Tech Showcase – Have You Googled Yourself Lately?

How do technology company founders, a frequent subject of the Tech Showcase on Handshake 2.0, get found? With 63.5 of the market share of all search queries, it's likely to be through Google.

First page Google search results for Anne Giles Clelland According to TechCrunch, "Of the 137 billion estimated total searches performed in the U.S. last year [2008], 85 billion were done on Google. What’s even more impressive is that nearly 90 percent of all the growth in search volume was also captured by Google. Most of that growth came from increasing the number of searches per person, rather than bringing more people to Google."

Almost a year ago, for the VT KnowledgeWorks blog, Inside VT KnowledgeWorks, I wrote Google Yourself, a post inspired by advice from Seth Godin. Ten months later, I wrote about what I found when Google opened a window on its archives and allowed searches from Google 2001.  While the Google 2001 search is over, I took a screenshot from a former life (.pdf).

Having Googled myself a year ago and retroactively ten years ago – I Googled myself – Anne Giles Clelland – and this site – Handshake 2.0 – this morning. 

First page Google search results for Handshake 2.0 My observations:

1) The top listing for each term is linked to sites, or to accounts on other sites, that we created.

2) Nine of the ten listings on the first page of results for my name are linked to sites, or to accounts on other sites, that we created.

3) Six of the ten listings on the first page of results for this site are linked to sites, or to accounts on other sites, that we created. 

I then Googled our client, Barry Welch, founder of FurnishWEB, the Software-as-a-Service (SaaS) order and inventory portal for the home furnishings industry.

My observations:

1) Although many share the name "Barry Welch," 4 of the top 10 search results linked to sites, or to accounts on other sites, that we created. All four linked to social media channels, including posts on two blogs, Handshake 2.0 and Inside VT KnowledgeWorks, Twitter, and YouTube.

2) Six of the ten listings on the first page of results for "FurnishWEB" linked to sites, or to accounts on other sites, that we created or assisted in creating.  Four of the six were social media channels, including posts on two blogs, Handshake 2.0 and Inside VT KnowledgeWorks, Twitter, and YouTube. Three of the remaining four results linked to our client's FurnishWEB site itself.

My conclusions:

In personal relationships, I know – and respect – the futility of attempting to control what others think and feel about me.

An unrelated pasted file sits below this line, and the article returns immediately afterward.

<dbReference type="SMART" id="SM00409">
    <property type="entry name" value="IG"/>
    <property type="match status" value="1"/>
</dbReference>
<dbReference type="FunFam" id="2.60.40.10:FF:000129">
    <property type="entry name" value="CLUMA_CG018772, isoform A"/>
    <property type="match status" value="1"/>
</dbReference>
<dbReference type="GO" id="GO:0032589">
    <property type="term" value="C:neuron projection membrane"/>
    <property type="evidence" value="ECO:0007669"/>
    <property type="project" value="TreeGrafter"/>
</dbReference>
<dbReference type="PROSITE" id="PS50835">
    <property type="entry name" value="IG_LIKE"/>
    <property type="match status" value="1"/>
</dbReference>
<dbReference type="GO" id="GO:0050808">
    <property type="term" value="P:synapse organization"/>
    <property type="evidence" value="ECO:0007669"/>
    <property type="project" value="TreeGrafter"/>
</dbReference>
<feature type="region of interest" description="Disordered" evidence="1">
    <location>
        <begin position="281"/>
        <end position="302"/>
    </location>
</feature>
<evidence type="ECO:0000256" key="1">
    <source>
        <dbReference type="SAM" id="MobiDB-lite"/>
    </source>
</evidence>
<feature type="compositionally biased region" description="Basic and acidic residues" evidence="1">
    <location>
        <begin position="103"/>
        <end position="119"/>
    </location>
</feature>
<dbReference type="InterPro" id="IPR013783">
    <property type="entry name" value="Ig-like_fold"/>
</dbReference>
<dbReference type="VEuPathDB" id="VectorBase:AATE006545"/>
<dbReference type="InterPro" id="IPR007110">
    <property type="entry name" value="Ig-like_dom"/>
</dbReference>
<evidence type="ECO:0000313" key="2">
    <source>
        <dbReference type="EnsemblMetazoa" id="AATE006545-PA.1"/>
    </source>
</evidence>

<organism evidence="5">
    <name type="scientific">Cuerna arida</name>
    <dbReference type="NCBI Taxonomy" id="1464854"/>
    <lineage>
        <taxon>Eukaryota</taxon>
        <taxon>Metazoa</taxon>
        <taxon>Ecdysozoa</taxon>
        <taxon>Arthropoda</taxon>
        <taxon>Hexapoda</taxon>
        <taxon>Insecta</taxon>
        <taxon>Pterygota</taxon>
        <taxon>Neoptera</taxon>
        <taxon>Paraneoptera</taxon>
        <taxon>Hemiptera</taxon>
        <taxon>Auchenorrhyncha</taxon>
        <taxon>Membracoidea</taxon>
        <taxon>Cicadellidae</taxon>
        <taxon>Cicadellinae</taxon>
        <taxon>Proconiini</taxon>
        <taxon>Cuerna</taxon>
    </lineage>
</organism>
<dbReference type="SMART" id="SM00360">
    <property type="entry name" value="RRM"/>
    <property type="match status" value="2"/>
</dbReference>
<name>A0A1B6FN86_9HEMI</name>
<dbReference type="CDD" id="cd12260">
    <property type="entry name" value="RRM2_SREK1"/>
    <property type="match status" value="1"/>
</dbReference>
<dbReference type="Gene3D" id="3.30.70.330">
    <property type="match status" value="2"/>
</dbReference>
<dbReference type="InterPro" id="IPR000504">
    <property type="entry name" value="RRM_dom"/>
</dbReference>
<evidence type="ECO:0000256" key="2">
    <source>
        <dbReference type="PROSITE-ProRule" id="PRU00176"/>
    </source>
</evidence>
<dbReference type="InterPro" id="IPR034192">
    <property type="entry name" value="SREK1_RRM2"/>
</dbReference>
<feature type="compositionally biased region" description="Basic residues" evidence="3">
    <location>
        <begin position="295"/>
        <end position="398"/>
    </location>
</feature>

That said, do I wear professional attire to meetings with potential clients? Yes, I do. I mean business. 

Through conscious use of social media, we have established ourselves and our clients online as corporations and enterprises – with distinct brands – led by active, engaged people.

So, to answer my own question, yes, I've Googled myself lately. When someone else in that almost 64% market share finds me through Google, I've got on a very nice suit. And so do our clients.

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Z. Kelly Queijo contributed to this post.

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Venture Counsel - a law firm for entrepreneurs This edition of the Tech Showcase on Handshake 2.0 is sponsored by Venture Counsel, a law firm for entrepreneurs located at the Virginia Tech Corporate Research Center in Blacksburg, Virginia. Ken Maready, head of Venture Counsel, reviewed Handshake 2.0's Social Media Authenticity Policy – Guides Concerning Use of Endorsements and Testimonials, helping to create a document about which Mark Schaefer – author of the blog {grow} and the post The World's First "Authenticity Policy"? - stated, "As far as I know, this is the first published, legally-validated 'authenticity policy.'"

Ken Maready's "Legal Concerns for the Web 2.0 Business" was accepted for inclusion in volume one of the new series, Enterprise 2.0: How Technology, E-Commerce, and Web 2.0 Are Transforming Business Virtually, by Tracy Tuten, Ph.D.  The Enterprise 2.0 series is scheduled for publication by Praeger Publishers, an imprint of Houghton Mifflin Company.

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